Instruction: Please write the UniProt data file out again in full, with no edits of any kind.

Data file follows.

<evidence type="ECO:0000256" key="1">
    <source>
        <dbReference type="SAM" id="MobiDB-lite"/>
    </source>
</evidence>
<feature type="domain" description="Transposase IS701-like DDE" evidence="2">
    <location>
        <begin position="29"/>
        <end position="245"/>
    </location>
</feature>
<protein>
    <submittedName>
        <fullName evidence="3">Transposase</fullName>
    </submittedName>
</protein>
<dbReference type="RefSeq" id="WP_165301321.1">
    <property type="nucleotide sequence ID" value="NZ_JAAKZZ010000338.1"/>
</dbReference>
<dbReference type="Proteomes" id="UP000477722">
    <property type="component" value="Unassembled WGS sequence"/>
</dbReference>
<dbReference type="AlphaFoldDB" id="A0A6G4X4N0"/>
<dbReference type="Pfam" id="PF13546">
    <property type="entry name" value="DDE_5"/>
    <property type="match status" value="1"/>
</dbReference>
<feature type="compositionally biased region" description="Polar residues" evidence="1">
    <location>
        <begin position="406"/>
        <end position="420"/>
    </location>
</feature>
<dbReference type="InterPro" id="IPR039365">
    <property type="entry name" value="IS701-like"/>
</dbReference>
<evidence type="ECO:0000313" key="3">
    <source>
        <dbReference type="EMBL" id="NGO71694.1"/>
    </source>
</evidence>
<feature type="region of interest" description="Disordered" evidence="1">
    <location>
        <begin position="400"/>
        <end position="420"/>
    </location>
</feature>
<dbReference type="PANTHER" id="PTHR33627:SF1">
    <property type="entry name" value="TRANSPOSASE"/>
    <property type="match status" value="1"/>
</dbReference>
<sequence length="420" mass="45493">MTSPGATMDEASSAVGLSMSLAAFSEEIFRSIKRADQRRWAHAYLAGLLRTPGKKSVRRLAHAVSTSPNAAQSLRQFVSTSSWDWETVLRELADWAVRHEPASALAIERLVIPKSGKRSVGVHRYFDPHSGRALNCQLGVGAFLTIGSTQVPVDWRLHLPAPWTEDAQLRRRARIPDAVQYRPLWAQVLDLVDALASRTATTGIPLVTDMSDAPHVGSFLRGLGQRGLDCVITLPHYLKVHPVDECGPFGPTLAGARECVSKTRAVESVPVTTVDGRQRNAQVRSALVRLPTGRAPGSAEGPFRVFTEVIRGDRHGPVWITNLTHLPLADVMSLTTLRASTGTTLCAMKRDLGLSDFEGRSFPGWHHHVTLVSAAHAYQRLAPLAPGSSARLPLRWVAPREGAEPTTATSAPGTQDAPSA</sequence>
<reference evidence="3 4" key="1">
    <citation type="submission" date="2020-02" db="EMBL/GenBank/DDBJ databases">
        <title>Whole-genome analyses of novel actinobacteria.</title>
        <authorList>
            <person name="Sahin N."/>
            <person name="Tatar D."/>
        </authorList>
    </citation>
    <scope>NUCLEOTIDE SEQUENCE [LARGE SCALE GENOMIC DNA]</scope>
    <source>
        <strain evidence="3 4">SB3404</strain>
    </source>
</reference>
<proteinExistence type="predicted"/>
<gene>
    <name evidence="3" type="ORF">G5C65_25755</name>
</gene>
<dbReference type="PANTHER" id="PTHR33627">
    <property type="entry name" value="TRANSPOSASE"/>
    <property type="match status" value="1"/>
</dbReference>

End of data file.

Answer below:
<evidence type="ECO:0000256" key="1">
    <source>
        <dbReference type="SAM" id="MobiDB-lite"/>
    </source>
</evidence>
<feature type="domain" description="Transposase IS701-like DDE" evidence="2">
    <location>
        <begin position="29"/>
        <end position="245"/>
    </location>
</feature>
<protein>
    <submittedName>
        <fullName evidence="3">Transposase</fullName>
    </submittedName>
</protein>
<dbReference type="RefSeq" id="WP_165301321.1">
    <property type="nucleotide sequence ID" value="NZ_JAAKZZ010000338.1"/>
</dbReference>
<dbReference type="Proteomes" id="UP000477722">
    <property type="component" value="Unassembled WGS sequence"/>
</dbReference>
<dbReference type="AlphaFoldDB" id="A0A6G4X4N0"/>
<dbReference type="Pfam" id="PF13546">
    <property type="entry name" value="DDE_5"/>
    <property type="match status" value="1"/>
</dbReference>
<feature type="compositionally biased region" description="Polar residues" evidence="1">
    <location>
        <begin position="406"/>
        <end position="420"/>
    </location>
</feature>
<dbReference type="InterPro" id="IPR039365">
    <property type="entry name" value="IS701-like"/>
</dbReference>
<evidence type="ECO:0000313" key="3">
    <source>
        <dbReference type="EMBL" id="NGO71694.1"/>
    </source>
</evidence>
<feature type="region of interest" description="Disordered" evidence="1">
    <location>
        <begin position="400"/>
        <end position="420"/>
    </location>
</feature>
<dbReference type="PANTHER" id="PTHR33627:SF1">
    <property type="entry name" value="TRANSPOSASE"/>
    <property type="match status" value="1"/>
</dbReference>
<sequence length="420" mass="45493">MTSPGATMDEASSAVGLSMSLAAFSEEIFRSIKRADQRRWAHAYLAGLLRTPGKKSVRRLAHAVSTSPNAAQSLRQFVSTSSWDWETVLRELADWAVRHEPASALAIERLVIPKSGKRSVGVHRYFDPHSGRALNCQLGVGAFLTIGSTQVPVDWRLHLPAPWTEDAQLRRRARIPDAVQYRPLWAQVLDLVDALASRTATTGIPLVTDMSDAPHVGSFLRGLGQRGLDCVITLPHYLKVHPVDECGPFGPTLAGARECVSKTRAVESVPVTTVDGRQRNAQVRSALVRLPTGRAPGSAEGPFRVFTEVIRGDRHGPVWITNLTHLPLADVMSLTTLRASTGTTLCAMKRDLGLSDFEGRSFPGWHHHVTLVSAAHAYQRLAPLAPGSSARLPLRWVAPREGAEPTTATSAPGTQDAPSA</sequence>
<reference evidence="3 4" key="1">
    <citation type="submission" date="2020-02" db="EMBL/GenBank/DDBJ databases">
        <title>Whole-genome analyses of novel actinobacteria.</title>
        <authorList>
            <person name="Sahin N."/>
            <person name="Tatar D."/>
        </authorList>
    </citation>
    <scope>NUCLEOTIDE SEQUENCE [LARGE SCALE GENOMIC DNA]</scope>
    <source>
        <strain evidence="3 4">SB3404</strain>
    </source>
</reference>
<proteinExistence type="predicted"/>
<gene>
    <name evidence="3" type="ORF">G5C65_25755</name>
</gene>
<dbReference type="PANTHER" id="PTHR33627">
    <property type="entry name" value="TRANSPOSASE"/>
    <property type="match status" value="1"/>
</dbReference>